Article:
Garmin’s Edge Routing Still Sucks … and Unlocking Garmin City Navigator Maps

After cracking the screen on my Edge 800 I upgraded to a Garmin Edge 1000 which is a fantastic unit and a huge improvement. I really like the new interface and the ability to run multiple sensors. With Glosnoss the GPS fix is almost immediate and much more accurate.

But what about routing? Last year when racing the Transcontinental from London to Istanbul I, along with a number of others, were taken on what called the ‘Tour de Garmin’ wherein the routing software on our Garmin GPS units (I was using an Edge 800) took us on seemingly random—and always longer—routes than any rational human (or halfway decent routing algorithm) would take.  I was quite impressed with the wide number of options now available for routing but unfortunately … it still sucks.  Oh, and it also won’t read the Garmin City Navigator Maps. Here is a bit of a rant, and a solution for the maps issue.

Routing

I decided to test the unit when returning from a training ride by asking it to route me home. I know all the roads in this area really well and so would be able to make an assessment of the quality (or otherwise) of the recommended route.  I didn’t need to think deeply—just look at the routing proposed on the screen below.

image

I was at the intersection of State Highway 60 and Pugh Road. There is one bridge across the Waimea River and so one has to take SH60. However, even though I had selected the ‘Shortest Distance’ option, it proposed taking me about 1.5 km over to Lower Queen Street, and then 1.5 km back before rejoining SH60 to cross the bridge. Hello. That is not the shortest distance route.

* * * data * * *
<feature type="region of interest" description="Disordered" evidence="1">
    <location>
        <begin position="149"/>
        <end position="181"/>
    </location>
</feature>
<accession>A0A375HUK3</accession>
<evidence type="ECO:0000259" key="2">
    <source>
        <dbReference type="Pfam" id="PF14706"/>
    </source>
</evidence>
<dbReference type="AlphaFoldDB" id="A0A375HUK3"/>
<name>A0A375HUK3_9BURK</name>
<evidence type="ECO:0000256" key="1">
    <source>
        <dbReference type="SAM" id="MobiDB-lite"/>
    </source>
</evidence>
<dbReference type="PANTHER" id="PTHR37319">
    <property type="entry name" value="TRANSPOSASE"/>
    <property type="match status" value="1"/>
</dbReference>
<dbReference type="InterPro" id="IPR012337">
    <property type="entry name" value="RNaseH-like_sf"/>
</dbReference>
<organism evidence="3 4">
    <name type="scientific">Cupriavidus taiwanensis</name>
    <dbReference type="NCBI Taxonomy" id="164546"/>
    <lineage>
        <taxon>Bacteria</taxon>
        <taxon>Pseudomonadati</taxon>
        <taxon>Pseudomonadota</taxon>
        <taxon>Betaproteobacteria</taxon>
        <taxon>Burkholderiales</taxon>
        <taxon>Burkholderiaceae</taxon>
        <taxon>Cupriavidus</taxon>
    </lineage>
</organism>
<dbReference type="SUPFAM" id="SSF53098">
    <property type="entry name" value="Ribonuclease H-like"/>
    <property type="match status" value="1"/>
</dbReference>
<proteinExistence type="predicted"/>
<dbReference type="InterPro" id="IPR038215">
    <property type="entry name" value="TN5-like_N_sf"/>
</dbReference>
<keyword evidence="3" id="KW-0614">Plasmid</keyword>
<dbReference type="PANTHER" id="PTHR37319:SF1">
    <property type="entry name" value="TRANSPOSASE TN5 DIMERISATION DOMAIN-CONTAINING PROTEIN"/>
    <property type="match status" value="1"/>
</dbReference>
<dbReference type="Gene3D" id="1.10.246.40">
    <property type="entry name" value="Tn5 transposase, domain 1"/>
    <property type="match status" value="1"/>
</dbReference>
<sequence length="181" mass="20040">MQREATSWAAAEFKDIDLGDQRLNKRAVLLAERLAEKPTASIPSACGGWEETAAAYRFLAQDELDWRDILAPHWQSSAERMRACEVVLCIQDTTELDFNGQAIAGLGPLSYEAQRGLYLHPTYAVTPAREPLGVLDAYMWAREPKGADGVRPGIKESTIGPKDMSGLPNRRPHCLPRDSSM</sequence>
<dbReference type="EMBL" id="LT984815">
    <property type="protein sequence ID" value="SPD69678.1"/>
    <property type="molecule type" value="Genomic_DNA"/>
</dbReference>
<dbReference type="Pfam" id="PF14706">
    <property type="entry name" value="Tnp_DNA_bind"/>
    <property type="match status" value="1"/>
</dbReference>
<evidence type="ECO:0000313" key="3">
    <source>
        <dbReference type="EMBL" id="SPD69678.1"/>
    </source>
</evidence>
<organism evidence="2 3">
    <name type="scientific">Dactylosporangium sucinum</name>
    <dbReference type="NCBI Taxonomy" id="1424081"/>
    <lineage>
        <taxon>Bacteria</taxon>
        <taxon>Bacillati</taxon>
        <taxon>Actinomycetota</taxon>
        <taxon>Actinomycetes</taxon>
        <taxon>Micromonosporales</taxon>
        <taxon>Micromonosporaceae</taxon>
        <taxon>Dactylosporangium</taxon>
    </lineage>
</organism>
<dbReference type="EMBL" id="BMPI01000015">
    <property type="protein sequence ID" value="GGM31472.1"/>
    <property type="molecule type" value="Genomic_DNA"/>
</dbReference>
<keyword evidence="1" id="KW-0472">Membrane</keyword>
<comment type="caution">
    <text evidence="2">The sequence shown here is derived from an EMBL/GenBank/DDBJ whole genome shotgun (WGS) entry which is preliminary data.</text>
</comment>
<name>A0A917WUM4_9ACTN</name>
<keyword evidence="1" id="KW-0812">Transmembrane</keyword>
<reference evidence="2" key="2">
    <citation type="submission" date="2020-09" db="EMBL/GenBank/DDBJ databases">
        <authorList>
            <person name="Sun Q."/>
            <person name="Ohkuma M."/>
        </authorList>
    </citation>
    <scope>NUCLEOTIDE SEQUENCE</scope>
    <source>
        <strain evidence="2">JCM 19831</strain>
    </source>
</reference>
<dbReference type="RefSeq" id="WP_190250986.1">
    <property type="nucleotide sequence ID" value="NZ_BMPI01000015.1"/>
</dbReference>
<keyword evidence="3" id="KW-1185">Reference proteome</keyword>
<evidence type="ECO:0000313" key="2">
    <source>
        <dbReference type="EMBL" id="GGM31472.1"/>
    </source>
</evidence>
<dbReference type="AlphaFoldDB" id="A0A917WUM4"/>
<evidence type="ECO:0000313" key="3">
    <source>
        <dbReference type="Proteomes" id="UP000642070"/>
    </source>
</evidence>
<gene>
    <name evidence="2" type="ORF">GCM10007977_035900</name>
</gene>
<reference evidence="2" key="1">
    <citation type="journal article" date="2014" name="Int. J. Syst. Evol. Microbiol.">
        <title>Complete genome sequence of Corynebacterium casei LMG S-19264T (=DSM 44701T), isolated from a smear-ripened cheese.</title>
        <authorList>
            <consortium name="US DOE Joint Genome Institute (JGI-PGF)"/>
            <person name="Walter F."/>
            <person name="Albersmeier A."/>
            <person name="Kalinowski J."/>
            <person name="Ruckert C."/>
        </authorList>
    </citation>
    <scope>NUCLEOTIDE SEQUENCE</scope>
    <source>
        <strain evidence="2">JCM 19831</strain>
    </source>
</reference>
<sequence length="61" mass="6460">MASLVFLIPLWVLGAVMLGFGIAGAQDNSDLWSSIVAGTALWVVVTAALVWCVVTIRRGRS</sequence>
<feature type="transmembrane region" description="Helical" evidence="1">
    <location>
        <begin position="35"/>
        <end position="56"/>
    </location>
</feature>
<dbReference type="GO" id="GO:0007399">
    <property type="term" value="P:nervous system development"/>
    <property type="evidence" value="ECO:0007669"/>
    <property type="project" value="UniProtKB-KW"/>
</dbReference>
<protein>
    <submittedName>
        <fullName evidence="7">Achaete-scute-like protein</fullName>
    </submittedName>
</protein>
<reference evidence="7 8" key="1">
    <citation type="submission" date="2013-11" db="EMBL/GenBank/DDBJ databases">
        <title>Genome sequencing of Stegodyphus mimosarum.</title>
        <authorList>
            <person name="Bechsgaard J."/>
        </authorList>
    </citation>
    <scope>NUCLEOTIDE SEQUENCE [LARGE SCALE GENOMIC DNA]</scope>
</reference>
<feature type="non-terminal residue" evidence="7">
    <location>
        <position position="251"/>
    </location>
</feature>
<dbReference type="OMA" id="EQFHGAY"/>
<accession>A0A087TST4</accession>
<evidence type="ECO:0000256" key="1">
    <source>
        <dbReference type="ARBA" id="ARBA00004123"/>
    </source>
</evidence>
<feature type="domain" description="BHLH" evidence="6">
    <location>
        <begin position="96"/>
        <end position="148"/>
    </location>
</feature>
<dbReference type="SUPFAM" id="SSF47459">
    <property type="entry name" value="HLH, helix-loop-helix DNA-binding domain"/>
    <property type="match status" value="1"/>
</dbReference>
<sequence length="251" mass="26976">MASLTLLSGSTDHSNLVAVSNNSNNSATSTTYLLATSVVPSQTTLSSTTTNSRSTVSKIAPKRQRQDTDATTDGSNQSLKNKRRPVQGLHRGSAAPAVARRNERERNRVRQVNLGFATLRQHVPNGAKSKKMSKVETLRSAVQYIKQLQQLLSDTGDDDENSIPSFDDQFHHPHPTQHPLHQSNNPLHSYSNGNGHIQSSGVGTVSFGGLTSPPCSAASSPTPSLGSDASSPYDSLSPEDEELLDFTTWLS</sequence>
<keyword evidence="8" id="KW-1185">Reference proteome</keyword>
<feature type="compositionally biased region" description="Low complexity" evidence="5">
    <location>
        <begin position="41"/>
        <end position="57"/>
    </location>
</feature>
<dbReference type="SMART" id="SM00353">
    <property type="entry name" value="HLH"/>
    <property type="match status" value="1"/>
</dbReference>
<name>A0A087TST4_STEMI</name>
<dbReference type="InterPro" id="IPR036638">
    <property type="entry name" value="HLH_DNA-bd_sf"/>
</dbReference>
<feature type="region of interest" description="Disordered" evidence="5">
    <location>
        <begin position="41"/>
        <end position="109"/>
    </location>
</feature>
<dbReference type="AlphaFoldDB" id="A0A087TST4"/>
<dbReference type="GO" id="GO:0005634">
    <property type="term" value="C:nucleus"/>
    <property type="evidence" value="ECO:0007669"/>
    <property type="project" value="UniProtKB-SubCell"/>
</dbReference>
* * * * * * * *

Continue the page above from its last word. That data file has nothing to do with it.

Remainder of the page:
Perhaps it was because there was a bicycle path on Lower Queen street (although it was not routing me there), but you can see that after crossing the bridge it takes me inland before rejoining SH60 at Westdale road and taking me home.

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I tried all the options:

  • Shortest time
  • Routing for bicycles, touring, cars and motorcycles
  • Combinations of the above

And the system still wanted to take me away from the shortest route distance or time wise. It was only when I turned off the ‘Avoid Major Highways’ that it would take me home the most direct route.  While one wants to avoid motorways, two-lane State Highways in New Zealand are not exactly major highways. Besides, it put me on the highway to get across the Waimea River!

So I’ll have to leave the ‘Avoid Major Highways’ off when I’m racing the Transcontinental again this year. Hope I don’t need to do any auto-routing because who knows where I’ll end up. Pity that Garmin can’t do better …

Unlocking Garmin Maps For the Edge 1000

I bought the Garmin City Navigator maps for my Edge 800 and used them when cycling in the USA and Europe. One would naturally assume that when upgrading to the new Edge 1000 all I would have to do is to swap out the SD card and the maps would work. Ahhhh, that would be too easy for Garmin.  I got the cryptic message ‘Cannot Unlock Maps’.

After visiting the Garmin support boards I find that this is a common complaint going back a year, with no solution beyond a promised future upgrade. Well done Garmin.

All is not lost because one can get an Open Street Map custom done for your device from: http://garmin.openstreetmap.nl/, but it did bother me that I could not use my existing maps.

As always, if you dig deep enough on the Internet there is a solution. Tthe site: http://www.navitotal.com/tutorials-f90/unlocking-any-garmin-map-t16213.html has an ‘Unlocker’ for Garmin maps. Managing to avoid the adware, I downloaded it, put it in the file with my maps and ran it. Soon there was an unlocked version. Moving it over to the memory card and the maps loaded. 

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